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Best Bits of the Château Vaux-Le-Vicomte, France

Château Vaux-Le-Vicomte

You arrive in the village of Maincy, turn down a long tree-lined avenue, and find yourself in the parking lot of le château de Vaux-Le-Vicomte.

Château Vaux-Le-Vicomte

Entering through the gift shop, you really have no idea the wonders to come. Another easy day trip from Paris has brought you to one of the great French châteaux of the 17th C.

Could this be the property so luxurious that Louis XIV threw its owner into jail for life? Even as you walk through the stables, it’s not until you’ve stepped round to the gardens do you understand.

Vaux-Le-Vicomte is not just a study in French Baroque architecture, but also a study on what not to do if you are Minister of Finance for the King. Nicolas Fouquet, its owner, assembled, for the first time, the great 17TH C design triumvirate: Andre Le Nôtre on gardens, Louis Le Vau on architecture, and Charles Le Brun on interior design.

These three would collaborate again on Versailles and the style that would emerge would later, ironically, be known as “Louis XIV style.”  Louis Le Vau stole a little from fellow architect Francois Mansart, of roof fame, and his Château de Maisons nearby. Although the château and it interiors are fabulous, in my humble opinion, it’s all about Le Notre’s garden design.

Parterres, water gardens, canals, fountains, walks, vistas – it’s all going on here. I love a Baroque garden  – everything is molded to fit our wishes. Nothing looks truly natural. How Le Notre did this is a lesson in garden design which is a whole university lecture in itself! What I do know is that you could spend the day getting lost and then being found again.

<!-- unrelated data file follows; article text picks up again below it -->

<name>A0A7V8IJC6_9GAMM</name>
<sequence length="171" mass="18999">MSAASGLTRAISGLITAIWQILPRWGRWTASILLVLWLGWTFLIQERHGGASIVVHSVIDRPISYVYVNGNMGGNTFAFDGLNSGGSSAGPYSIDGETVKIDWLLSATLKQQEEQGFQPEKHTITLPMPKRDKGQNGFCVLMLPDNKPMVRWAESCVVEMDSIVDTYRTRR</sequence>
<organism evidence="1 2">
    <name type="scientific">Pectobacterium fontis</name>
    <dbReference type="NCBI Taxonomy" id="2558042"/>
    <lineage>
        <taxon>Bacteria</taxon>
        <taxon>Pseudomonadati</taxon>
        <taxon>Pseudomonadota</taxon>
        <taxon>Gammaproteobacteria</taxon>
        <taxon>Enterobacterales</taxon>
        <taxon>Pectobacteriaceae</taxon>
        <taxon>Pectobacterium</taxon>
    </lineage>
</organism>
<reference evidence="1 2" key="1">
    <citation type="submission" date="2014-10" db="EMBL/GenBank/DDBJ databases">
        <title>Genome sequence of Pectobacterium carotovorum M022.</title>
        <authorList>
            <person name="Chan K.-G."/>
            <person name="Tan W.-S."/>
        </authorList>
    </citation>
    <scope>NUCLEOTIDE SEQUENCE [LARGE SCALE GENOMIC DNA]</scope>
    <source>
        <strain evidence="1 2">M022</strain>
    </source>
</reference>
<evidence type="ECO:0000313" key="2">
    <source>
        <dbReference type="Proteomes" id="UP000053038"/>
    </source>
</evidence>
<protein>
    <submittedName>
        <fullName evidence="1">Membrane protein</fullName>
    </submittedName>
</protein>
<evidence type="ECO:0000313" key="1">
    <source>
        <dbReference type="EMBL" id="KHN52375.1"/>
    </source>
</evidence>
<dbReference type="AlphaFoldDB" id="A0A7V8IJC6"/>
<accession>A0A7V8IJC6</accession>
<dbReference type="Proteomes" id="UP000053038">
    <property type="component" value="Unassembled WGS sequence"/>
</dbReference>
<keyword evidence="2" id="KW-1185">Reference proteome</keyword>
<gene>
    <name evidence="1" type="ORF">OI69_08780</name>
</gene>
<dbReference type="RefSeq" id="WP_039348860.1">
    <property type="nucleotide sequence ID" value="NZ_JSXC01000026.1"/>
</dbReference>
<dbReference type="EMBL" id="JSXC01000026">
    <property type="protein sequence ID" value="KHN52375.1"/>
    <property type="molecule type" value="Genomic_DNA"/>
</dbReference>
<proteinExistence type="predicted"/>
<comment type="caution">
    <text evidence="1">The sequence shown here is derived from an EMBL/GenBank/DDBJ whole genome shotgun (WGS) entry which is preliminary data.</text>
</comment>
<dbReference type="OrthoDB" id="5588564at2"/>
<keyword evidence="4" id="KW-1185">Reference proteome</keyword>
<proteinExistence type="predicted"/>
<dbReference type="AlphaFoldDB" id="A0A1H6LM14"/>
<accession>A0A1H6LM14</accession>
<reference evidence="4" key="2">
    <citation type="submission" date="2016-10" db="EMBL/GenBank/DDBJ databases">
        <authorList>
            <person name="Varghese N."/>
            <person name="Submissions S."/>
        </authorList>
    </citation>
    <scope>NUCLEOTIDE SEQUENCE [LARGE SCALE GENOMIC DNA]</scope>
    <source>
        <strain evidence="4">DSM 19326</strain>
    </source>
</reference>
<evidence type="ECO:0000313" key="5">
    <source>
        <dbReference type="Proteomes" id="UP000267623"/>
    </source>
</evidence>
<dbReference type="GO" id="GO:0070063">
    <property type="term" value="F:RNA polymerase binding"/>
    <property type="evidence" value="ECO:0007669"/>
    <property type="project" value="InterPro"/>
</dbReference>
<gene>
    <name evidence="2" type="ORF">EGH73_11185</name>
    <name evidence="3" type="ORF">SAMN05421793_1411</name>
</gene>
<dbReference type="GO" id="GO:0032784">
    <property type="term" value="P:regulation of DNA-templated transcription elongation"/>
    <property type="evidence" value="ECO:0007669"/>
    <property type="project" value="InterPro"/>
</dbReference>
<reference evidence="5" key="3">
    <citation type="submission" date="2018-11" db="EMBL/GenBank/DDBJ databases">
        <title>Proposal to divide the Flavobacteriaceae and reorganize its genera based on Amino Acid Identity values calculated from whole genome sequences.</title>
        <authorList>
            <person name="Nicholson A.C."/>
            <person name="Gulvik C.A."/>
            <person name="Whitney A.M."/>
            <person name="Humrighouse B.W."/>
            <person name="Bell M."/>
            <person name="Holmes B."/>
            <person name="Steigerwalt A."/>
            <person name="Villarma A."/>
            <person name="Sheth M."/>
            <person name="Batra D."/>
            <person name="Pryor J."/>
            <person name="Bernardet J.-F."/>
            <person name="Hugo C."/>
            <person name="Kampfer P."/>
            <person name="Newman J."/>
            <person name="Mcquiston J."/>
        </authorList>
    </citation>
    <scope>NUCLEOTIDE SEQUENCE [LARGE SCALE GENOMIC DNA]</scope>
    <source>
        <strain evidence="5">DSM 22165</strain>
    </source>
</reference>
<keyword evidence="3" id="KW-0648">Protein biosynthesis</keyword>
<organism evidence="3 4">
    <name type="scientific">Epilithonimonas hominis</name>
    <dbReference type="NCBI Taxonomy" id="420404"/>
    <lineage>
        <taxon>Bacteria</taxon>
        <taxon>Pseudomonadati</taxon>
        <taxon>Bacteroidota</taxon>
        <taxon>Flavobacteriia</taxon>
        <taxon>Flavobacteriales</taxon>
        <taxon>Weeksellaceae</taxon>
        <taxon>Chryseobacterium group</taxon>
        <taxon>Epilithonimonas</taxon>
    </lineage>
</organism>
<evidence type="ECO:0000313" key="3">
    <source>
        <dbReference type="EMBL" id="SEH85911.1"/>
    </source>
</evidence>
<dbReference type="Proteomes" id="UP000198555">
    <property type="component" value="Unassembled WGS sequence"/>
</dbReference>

Nicolas Fouquet, the Superintendent of Finances for Louis XIV, made a big mistake. He planned a huge, three-day party to celebrate the completion of his new house. It was thought to be the best party ever, fireworks, a debut of Moliere’s new play, an artificial whale swimming in the canal, and more fireworks. The mistake Fouquet made was inviting his boss.

I am sure Louis XIV thought to himself that either he was paying his Finance Mister a little too much or Fouquet was stealing from him. After the three-day bash, Louis whisked Nicolas off to jail where he was sentenced to life in prison, never to return. Louis did have the sense to snap up the property and went on to hire Le Notre, Le Vau and Le Brun for his own place in the country – Versailles.

For those who do find the idea of traipsing around its substantial gardens daunting, Vaux-Le-Vicomte has buggies for rent, so you can ride around to see every aspect, every nook and cranny of Le Notre’s work that poor old Nicolas only got to see for a moment.

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